Paavo Järvi and the 51 players of the Deutsche Kammerphilharmonie Bremen returned to the Lanaudière Festival on Saturday night at the Fernand Lindsay Amphitheatre.
Photograph by: julia baier , Deutsche Kammerphilharmonie Bremen
JOLIETTE — Almost customary these days in early 19th-century symphonic repertoire, chamber orchestras are still generally thought to be too light for Brahms. Paavo Järvi and the 51 players of the Deutsche Kammerphilharmonie Bremen have their own ideas, and made them blazingly clear in a return visit to the Lanaudière Festival on Saturday night at the Fernand Lindsay Amphitheatre.
The program coupled the First Piano Concerto with the Second Symphony. Tonal layout in each made ample amends for the loss of heft. Yes, we might have lowered our expectations at the fortissimo start of the concerto — one “f” now trading as two — but purity of the string tone communicated its own kind of power.
One might say the same of the lucid sounds Lars Vogt drew from the Yamaha piano. Chords were structured. Bass and treble were balanced rather than fused. Not that there was anything academic about this German’s approach. The outer movements were properly muscular and the Adagio was full of deep thoughts.
That slow movement at points hovered near edge of audibility. Violins dropped below the threshold for a moment in the opening minute of the symphony. But the inherent beauty of the Bremen sound kept interest keen, as did the crisp phrases and many tempo adjustments Järvi (a demonstrative maestro) summoned from the podium. The lullaby-like second theme of the first movement can be a sentimental flood. Here it was a sequence of gently turbulent eddies.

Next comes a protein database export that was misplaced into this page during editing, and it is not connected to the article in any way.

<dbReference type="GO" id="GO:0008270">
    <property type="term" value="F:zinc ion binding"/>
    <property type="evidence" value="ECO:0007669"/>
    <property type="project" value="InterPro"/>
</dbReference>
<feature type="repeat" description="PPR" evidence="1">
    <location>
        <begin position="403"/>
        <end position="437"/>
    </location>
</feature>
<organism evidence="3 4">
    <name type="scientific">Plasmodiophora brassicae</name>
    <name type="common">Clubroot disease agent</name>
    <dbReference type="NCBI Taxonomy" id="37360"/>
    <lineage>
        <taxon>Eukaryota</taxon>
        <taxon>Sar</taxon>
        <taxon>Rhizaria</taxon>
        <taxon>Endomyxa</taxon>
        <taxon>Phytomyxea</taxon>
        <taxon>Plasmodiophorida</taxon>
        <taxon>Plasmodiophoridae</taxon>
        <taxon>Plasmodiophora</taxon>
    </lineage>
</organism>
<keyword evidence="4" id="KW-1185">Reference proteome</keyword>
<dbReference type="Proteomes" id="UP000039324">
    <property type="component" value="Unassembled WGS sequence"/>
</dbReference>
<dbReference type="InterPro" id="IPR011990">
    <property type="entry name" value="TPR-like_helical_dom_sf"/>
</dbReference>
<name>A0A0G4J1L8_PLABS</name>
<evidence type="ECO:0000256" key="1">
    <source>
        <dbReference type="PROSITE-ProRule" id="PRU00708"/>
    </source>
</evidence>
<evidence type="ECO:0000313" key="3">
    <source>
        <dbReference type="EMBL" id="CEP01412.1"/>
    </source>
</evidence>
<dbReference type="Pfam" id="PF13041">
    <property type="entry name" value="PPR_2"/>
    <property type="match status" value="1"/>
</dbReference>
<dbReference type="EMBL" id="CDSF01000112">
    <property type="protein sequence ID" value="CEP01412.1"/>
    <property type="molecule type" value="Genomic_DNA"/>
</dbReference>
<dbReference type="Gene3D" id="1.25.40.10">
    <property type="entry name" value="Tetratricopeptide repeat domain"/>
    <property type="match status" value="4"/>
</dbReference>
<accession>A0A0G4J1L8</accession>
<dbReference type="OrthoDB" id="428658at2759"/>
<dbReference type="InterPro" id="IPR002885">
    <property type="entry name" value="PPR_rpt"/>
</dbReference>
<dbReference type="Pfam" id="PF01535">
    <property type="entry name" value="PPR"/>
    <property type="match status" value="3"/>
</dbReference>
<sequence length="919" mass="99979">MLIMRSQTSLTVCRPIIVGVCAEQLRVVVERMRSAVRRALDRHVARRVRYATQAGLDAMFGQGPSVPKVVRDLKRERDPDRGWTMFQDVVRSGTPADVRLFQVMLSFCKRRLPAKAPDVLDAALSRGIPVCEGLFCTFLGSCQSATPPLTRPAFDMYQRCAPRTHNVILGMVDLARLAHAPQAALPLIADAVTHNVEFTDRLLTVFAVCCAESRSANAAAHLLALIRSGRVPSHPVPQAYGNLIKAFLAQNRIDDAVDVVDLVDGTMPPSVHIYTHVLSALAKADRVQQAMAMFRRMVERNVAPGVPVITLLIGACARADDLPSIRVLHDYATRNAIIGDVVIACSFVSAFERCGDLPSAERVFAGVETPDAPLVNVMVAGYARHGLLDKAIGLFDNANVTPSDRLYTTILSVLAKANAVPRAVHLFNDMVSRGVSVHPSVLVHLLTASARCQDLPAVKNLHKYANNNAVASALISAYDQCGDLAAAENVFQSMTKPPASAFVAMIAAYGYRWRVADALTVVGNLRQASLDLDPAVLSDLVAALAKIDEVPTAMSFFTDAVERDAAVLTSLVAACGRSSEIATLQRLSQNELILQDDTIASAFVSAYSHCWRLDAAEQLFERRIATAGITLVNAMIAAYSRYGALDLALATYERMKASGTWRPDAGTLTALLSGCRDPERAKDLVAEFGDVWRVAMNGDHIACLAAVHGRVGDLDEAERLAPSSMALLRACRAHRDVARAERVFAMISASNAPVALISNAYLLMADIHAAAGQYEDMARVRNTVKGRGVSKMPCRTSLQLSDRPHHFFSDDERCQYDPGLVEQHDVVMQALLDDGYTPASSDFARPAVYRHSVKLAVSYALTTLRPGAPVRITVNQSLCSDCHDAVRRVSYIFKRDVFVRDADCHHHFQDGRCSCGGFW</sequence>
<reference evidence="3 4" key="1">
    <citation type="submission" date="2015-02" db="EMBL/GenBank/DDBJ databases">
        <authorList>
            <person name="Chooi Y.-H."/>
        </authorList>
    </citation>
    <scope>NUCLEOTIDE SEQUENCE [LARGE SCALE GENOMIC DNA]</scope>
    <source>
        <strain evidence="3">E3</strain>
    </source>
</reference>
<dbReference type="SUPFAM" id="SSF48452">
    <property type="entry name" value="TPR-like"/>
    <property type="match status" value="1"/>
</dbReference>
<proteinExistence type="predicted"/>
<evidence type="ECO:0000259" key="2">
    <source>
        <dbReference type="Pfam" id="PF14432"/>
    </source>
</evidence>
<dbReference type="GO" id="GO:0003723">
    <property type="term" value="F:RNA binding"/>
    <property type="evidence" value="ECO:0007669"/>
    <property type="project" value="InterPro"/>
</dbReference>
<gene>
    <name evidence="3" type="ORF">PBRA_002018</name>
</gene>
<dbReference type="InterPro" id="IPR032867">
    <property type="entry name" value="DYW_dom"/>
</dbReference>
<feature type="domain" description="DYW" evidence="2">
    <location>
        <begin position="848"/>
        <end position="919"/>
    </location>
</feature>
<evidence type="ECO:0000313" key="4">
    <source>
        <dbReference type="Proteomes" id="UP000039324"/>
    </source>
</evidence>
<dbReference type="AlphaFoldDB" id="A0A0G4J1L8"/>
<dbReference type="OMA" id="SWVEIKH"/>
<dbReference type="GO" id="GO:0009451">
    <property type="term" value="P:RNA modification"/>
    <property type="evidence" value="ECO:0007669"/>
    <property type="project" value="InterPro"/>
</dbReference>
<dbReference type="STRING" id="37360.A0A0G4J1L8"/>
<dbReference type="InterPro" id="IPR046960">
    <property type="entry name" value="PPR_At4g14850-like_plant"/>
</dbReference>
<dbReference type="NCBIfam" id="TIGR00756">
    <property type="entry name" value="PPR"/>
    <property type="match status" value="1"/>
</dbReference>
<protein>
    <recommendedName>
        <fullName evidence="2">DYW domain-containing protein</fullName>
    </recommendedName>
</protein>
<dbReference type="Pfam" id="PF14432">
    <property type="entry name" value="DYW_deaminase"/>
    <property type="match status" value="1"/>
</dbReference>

Was all this detail a consequence of playing with smaller forces? More like a requirement. If there is less sonority to coast on, the urge to articulate is naturally heightened, at fresh rather than languorous tempos.
Fine individual performances in the symphony included a sweet oboe solo in the Allegretto grazioso. This was a big night for horns, especially the principal, who produced a tone that was intimate and faraway at once. Full marks also to the timpanist in the concerto. (Happily, his were the only thunderstorms on a threatening evening.)
The crowd was enthusiastic. Two Hungarian Dances were given as encores. Tempo stretches became extravagant, as did the conductor’s Mr. Bean pouts and grimaces. All good fun, but I think this music, light as it is, deserves a little more respect.
One downside to the evening was the dance music filtering into the site from an adjacent property during the concerto. The Festival really must send a delegation to these people. Why not offer them free tickets?